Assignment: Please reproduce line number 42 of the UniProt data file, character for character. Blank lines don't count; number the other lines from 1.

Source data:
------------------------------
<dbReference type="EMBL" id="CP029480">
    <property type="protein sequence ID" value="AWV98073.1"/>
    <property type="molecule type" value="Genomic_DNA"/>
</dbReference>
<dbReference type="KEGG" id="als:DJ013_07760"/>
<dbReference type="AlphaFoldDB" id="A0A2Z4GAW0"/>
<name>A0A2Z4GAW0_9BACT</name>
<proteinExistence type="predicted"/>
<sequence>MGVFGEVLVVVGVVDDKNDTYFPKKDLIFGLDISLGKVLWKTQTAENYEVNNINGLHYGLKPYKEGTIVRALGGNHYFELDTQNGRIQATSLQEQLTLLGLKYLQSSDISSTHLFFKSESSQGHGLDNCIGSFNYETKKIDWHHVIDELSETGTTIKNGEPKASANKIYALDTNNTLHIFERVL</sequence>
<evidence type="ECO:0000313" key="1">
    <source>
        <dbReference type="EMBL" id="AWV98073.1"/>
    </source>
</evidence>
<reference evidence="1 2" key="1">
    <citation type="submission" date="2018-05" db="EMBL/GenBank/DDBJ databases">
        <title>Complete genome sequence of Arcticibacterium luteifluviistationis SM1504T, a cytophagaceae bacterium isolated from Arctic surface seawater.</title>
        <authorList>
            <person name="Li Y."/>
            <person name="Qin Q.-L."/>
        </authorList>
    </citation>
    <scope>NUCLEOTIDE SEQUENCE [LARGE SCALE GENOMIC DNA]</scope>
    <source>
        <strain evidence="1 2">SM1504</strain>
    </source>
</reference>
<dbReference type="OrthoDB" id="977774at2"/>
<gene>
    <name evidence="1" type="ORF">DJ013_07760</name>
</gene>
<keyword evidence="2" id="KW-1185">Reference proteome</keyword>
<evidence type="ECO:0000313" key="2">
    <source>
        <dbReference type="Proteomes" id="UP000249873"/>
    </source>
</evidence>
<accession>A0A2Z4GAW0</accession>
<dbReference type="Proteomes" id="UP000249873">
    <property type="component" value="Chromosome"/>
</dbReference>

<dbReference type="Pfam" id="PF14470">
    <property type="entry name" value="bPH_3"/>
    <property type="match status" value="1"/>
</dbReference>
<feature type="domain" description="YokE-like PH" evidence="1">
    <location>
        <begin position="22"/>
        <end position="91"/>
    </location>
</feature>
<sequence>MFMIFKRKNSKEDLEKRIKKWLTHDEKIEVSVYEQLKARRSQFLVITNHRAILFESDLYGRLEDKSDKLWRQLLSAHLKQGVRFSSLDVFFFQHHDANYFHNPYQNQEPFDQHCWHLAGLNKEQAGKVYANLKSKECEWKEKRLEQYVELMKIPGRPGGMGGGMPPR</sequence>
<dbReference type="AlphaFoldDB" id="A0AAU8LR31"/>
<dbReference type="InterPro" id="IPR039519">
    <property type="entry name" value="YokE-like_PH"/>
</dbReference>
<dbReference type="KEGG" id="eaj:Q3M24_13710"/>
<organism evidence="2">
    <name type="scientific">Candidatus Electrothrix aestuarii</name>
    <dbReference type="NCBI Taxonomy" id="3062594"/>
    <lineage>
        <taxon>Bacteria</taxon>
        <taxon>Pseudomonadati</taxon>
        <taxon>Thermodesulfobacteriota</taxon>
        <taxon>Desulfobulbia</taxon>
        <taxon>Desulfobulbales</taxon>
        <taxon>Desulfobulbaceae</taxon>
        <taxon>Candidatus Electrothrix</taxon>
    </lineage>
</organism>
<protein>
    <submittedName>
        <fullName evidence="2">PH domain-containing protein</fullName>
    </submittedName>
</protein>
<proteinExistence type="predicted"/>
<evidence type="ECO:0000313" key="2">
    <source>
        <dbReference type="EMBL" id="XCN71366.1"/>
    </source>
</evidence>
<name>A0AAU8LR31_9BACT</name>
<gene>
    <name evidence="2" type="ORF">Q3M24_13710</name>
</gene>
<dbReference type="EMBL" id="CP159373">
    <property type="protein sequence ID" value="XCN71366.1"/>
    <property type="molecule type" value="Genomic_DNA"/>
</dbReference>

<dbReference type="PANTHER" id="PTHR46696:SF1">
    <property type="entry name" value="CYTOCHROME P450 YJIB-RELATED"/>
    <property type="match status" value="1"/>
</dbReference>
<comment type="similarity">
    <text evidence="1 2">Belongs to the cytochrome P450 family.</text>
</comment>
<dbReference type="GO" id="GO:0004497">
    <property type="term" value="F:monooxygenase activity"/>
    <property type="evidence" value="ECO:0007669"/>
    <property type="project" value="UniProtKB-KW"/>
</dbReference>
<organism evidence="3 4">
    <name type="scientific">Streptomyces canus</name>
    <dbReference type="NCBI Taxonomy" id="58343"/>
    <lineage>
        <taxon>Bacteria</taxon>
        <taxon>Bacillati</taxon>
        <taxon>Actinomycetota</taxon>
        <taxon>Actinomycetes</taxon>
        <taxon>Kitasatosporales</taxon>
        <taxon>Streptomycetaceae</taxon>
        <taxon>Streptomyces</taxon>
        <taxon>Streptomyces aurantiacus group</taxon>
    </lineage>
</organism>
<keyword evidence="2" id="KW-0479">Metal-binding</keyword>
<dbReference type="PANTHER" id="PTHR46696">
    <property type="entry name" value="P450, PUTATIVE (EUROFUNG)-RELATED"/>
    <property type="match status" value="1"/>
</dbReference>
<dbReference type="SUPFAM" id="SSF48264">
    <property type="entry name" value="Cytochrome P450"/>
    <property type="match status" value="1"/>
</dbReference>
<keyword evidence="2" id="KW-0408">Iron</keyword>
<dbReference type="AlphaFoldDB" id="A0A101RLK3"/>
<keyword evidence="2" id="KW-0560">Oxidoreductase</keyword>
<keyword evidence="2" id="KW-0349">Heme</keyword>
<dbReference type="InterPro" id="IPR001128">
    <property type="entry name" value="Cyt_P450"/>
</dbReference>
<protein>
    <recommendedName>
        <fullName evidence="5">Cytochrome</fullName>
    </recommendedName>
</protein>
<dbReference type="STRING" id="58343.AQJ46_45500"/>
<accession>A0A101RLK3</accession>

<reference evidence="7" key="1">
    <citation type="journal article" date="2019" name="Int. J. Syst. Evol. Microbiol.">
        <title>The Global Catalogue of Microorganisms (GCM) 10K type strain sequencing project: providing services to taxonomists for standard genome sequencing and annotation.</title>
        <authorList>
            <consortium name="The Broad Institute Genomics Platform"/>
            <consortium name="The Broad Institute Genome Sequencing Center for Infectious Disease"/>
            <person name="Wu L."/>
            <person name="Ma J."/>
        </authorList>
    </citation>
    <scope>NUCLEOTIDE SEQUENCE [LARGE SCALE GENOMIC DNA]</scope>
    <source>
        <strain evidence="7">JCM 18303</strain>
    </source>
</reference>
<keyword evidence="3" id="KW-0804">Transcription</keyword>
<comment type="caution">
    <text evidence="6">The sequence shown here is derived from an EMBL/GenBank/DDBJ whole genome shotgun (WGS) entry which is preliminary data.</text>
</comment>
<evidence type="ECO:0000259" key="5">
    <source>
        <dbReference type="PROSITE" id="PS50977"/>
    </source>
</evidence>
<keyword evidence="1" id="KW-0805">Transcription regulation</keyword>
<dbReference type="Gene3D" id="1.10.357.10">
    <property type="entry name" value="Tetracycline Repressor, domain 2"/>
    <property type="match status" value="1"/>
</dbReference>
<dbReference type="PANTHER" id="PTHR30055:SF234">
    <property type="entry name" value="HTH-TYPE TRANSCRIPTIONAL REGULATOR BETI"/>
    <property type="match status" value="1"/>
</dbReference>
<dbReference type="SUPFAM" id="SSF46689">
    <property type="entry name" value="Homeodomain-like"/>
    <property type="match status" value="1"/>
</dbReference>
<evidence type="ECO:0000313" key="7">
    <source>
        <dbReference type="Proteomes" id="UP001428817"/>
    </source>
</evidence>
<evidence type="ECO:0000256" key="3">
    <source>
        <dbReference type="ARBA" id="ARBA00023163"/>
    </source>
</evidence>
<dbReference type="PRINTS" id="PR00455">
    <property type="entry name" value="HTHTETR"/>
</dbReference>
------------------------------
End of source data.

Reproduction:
<dbReference type="Pfam" id="PF14470">